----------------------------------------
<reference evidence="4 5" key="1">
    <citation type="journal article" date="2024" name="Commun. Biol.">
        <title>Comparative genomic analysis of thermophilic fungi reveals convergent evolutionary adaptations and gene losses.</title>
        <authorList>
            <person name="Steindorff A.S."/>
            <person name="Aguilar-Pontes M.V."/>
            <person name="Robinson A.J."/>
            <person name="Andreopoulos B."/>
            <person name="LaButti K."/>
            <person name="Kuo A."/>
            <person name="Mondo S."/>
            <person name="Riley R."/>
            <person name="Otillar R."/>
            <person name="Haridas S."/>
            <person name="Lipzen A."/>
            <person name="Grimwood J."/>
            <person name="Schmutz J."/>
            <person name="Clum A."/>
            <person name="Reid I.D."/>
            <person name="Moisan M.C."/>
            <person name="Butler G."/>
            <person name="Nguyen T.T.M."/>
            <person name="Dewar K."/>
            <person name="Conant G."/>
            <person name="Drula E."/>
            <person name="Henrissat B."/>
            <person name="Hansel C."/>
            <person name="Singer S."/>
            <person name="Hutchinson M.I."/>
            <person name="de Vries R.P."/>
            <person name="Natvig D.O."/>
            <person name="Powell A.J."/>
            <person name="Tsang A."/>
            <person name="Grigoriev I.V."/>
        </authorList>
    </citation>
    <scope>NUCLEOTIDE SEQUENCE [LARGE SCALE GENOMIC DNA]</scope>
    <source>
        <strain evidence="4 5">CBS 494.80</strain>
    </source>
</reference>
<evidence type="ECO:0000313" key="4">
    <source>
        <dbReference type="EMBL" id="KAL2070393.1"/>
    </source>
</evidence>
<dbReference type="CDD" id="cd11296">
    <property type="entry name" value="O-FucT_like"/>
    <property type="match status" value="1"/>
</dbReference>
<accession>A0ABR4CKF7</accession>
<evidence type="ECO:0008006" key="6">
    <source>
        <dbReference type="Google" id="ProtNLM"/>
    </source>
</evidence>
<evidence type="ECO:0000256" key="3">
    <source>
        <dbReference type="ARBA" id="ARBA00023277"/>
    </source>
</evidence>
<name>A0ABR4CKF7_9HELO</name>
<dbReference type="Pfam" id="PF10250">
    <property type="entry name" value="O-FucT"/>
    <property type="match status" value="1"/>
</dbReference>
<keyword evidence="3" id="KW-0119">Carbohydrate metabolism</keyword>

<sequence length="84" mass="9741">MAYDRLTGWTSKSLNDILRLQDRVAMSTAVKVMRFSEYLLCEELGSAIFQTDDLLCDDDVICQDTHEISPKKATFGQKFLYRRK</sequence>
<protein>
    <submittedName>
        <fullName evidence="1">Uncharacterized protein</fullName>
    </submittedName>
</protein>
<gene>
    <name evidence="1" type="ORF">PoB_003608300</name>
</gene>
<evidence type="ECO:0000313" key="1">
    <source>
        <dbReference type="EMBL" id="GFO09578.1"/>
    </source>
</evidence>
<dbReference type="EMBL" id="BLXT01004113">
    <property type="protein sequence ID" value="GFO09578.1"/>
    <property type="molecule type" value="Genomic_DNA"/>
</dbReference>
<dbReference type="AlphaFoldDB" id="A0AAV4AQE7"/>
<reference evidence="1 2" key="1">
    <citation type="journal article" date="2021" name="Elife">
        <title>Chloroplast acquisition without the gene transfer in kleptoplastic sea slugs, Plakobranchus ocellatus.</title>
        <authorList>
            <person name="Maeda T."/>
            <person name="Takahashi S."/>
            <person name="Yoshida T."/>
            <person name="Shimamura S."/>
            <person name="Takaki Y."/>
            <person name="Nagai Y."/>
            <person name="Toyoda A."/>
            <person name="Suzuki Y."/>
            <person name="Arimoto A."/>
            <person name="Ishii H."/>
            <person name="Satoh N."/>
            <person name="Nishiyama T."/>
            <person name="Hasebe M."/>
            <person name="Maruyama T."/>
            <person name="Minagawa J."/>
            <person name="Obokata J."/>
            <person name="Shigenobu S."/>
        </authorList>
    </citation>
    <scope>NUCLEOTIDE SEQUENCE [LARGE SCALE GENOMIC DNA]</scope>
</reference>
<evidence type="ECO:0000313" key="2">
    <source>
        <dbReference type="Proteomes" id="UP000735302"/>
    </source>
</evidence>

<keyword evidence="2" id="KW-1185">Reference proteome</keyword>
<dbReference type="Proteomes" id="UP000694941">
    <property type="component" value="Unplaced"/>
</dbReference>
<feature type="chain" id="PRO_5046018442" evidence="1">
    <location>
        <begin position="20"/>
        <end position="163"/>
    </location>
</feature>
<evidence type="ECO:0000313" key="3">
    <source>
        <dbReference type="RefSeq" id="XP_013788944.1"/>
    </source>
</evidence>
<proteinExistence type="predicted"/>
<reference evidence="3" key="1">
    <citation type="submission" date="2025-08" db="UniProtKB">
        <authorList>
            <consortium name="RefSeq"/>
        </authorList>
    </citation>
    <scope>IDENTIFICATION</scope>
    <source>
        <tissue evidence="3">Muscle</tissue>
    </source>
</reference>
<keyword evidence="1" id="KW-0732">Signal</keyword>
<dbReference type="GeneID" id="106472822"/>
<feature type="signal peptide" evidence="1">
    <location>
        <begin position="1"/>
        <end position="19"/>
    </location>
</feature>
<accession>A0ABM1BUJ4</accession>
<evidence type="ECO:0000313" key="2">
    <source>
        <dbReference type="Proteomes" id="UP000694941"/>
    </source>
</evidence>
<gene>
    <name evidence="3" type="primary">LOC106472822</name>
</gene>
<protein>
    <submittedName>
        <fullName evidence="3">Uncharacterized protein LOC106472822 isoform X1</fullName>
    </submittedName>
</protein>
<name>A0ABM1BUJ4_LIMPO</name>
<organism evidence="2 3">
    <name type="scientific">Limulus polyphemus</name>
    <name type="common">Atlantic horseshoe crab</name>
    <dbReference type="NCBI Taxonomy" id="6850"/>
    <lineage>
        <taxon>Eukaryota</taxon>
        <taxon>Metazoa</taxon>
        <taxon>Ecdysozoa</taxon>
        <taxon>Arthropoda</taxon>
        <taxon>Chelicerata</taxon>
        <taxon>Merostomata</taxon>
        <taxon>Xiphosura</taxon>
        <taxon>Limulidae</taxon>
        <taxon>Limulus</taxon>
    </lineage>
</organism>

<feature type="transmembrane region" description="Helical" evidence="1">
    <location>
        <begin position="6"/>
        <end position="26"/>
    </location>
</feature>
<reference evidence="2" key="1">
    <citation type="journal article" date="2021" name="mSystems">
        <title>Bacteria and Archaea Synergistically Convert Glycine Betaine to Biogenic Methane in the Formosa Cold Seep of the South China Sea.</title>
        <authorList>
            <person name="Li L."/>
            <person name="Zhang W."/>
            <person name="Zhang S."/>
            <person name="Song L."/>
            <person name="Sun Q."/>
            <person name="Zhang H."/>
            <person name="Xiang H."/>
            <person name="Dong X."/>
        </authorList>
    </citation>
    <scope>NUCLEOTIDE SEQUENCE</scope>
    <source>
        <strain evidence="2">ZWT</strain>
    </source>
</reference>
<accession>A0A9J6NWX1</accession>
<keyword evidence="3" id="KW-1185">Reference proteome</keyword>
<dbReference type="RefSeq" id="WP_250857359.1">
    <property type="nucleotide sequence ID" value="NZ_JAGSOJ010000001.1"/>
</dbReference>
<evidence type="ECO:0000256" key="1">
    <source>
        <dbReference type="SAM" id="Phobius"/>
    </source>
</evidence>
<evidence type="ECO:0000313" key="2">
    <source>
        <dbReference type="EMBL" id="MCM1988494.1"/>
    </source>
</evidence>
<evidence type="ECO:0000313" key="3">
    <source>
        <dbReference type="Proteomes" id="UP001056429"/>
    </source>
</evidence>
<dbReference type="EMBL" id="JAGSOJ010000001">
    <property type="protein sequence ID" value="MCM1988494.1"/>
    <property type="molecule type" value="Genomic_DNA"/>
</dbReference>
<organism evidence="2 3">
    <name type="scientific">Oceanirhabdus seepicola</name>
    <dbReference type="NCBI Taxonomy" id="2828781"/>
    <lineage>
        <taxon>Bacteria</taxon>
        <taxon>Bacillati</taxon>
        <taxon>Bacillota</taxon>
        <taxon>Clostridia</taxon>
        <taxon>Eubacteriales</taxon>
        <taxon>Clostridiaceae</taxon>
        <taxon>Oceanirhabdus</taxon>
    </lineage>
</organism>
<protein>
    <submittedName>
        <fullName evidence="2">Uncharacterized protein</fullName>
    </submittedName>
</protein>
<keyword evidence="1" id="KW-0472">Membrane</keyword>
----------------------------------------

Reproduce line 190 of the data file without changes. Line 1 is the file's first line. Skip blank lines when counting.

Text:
    <citation type="journal article" date="2021" name="mSystems">